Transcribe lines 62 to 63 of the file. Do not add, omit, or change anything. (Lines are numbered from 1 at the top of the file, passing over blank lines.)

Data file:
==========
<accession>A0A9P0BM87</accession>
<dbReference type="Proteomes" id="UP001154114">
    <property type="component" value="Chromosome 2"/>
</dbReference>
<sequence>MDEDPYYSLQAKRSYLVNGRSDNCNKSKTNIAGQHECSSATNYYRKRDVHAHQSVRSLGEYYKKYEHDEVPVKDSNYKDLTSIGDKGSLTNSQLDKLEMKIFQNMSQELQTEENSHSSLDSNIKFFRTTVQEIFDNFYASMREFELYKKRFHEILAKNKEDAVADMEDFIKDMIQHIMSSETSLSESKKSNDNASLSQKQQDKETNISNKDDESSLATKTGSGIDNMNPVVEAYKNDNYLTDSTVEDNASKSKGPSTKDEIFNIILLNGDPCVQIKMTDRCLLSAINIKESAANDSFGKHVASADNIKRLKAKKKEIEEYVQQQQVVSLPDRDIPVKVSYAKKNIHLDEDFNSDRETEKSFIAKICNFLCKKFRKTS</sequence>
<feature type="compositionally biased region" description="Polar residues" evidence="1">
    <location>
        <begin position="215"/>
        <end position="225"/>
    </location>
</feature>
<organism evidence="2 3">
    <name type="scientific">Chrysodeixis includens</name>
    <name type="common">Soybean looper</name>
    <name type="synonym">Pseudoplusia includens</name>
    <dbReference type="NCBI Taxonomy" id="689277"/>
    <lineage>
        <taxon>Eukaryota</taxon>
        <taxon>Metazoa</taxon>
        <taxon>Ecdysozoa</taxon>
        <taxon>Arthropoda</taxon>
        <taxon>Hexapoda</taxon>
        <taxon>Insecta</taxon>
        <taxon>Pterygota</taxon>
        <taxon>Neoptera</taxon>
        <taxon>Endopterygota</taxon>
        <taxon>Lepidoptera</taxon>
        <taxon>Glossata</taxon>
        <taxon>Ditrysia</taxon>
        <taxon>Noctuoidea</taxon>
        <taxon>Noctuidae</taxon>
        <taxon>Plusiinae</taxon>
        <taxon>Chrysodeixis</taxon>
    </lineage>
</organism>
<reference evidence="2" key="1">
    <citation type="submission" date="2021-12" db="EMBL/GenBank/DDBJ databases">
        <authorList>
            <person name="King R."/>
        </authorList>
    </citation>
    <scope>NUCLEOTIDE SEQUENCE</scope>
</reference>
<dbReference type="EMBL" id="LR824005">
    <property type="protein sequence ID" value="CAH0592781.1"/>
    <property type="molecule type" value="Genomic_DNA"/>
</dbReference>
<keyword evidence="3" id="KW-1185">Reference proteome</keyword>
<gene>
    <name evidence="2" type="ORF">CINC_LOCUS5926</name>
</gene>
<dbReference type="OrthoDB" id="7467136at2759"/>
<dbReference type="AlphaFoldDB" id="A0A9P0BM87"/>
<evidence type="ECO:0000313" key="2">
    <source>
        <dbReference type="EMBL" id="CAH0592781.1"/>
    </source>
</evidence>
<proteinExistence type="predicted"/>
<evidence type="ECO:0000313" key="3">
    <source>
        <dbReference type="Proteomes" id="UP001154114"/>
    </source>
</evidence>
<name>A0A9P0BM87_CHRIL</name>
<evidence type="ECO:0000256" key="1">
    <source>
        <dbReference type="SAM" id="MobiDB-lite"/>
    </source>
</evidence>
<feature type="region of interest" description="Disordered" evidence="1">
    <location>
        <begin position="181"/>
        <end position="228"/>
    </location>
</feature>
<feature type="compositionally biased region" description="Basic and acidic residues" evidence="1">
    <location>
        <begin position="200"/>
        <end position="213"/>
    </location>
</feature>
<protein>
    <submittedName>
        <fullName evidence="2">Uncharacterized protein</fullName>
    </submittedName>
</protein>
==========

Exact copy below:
        <dbReference type="Proteomes" id="UP001154114"/>
    </source>